Statistical analysis was done using R version 4.0.3 (The R Foundation). Distribution of the probe positions was determined visually with QQ plots and tested formally using classical distribution tests. Spearman correlations were calculated between the distance to the correct position and clinical factors. The agreement between the insertion depth obtained by the formula and the target insertion depth was determined based on Bland-Altman plots, with the calculation of the mean error and the 95% limits of agreement.
Based on the mean difference, a post hoc correction to the KHC-F was developed, labelled the “KHC-F v2”, by subtracting 0.5 cm of the insertion length obtained with the original KHC-F.
A margin of error between the position according to the KHC-F and fluoroscopy up to 1 cm above or below the target position was accepted, because this difference is considered to be similar to the variation owing to breathing and changes of head position. The aforementioned tests of agreement were also calculated for previously published formulas applied to our study cohort. All formulas developed to determine the esophageal length from the nares to the lower esophageal sphincter were corrected by a multiplication factor of 0.87 to determine the correct position of the pH sensor, as suggested by Euler and Ament22 and applied by former authors.4-6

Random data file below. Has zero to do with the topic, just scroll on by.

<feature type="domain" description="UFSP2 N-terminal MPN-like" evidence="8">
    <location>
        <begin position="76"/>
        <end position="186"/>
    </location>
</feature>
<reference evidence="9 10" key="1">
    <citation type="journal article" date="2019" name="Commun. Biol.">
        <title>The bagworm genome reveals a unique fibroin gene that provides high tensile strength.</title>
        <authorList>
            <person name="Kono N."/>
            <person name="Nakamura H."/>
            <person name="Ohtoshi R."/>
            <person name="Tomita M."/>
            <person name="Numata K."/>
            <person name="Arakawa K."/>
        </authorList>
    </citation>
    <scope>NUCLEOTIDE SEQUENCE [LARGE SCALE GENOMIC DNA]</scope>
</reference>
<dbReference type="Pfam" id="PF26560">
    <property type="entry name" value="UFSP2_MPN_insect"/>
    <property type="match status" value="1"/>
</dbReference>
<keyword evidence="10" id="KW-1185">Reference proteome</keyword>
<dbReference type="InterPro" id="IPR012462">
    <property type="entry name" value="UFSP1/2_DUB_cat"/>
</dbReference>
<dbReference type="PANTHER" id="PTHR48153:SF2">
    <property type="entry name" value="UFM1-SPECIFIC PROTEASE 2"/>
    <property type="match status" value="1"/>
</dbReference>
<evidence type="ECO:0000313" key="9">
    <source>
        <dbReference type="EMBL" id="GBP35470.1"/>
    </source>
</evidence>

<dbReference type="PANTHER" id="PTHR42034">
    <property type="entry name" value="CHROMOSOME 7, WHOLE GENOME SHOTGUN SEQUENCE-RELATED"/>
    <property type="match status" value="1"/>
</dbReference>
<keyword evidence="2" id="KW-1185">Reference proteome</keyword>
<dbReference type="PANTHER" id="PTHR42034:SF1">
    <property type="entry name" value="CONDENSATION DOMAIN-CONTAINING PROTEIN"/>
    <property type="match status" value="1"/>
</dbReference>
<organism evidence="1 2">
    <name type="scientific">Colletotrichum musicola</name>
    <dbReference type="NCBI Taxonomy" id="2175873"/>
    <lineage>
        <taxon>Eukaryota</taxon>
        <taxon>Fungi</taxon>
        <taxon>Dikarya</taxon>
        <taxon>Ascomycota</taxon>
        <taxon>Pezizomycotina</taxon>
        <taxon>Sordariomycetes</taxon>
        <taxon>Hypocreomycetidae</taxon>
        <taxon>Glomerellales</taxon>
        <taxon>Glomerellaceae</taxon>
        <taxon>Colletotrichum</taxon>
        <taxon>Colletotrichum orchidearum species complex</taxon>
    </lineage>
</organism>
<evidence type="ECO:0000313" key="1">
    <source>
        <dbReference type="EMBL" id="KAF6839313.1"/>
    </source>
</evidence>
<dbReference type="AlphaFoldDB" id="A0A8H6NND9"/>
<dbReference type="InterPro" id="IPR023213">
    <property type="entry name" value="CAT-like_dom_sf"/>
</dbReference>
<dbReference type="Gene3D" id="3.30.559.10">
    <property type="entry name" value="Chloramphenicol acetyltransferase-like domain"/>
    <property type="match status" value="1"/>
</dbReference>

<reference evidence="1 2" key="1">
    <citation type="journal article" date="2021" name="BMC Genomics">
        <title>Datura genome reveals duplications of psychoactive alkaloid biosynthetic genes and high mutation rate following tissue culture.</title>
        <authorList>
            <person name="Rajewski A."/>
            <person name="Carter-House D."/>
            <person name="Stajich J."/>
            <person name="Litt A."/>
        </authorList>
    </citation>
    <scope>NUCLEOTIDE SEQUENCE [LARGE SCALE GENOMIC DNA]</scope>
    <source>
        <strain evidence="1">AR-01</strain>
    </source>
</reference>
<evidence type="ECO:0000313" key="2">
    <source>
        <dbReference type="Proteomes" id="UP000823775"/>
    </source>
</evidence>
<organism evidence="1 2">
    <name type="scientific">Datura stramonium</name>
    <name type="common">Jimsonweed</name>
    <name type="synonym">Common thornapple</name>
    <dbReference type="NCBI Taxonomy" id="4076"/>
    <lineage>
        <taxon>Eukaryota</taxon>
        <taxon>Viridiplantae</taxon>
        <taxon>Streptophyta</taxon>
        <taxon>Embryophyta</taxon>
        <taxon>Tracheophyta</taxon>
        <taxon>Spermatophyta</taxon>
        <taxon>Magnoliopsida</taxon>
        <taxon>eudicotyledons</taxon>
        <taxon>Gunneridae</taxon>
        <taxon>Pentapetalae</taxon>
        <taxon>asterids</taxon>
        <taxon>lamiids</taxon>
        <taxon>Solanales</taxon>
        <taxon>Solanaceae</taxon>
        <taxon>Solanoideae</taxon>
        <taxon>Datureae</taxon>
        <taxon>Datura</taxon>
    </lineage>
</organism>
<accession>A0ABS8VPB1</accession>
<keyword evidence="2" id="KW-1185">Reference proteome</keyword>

The association of individual factors such as age, height, HFA, and WFA with the insertion depth according to the KHC-F was determined using nonparametric testing and χ2 tests where appropriate. A P value of .05 was set as a significance level for all tests. Approval from the local ethical committee for the use of this information was obtained.
The initial study sample consisted of 229 participants. Seven children were excluded from analysis owing to missing data (Figure 2). The final study sample that was used for analysis consisted of 222 patients, of whom 106 were girls (47.7%). The median age was 6.5 months (Q1; Q3, 2.8; 15.7 months); 70.3% of patients were under the age of 1 year. The mean WFA and HFA z-score were, respectively, -0.37 ± 2.0 and -0.42 ± 1.3. A total of 186 children (83.8%) were shorter than 100 cm.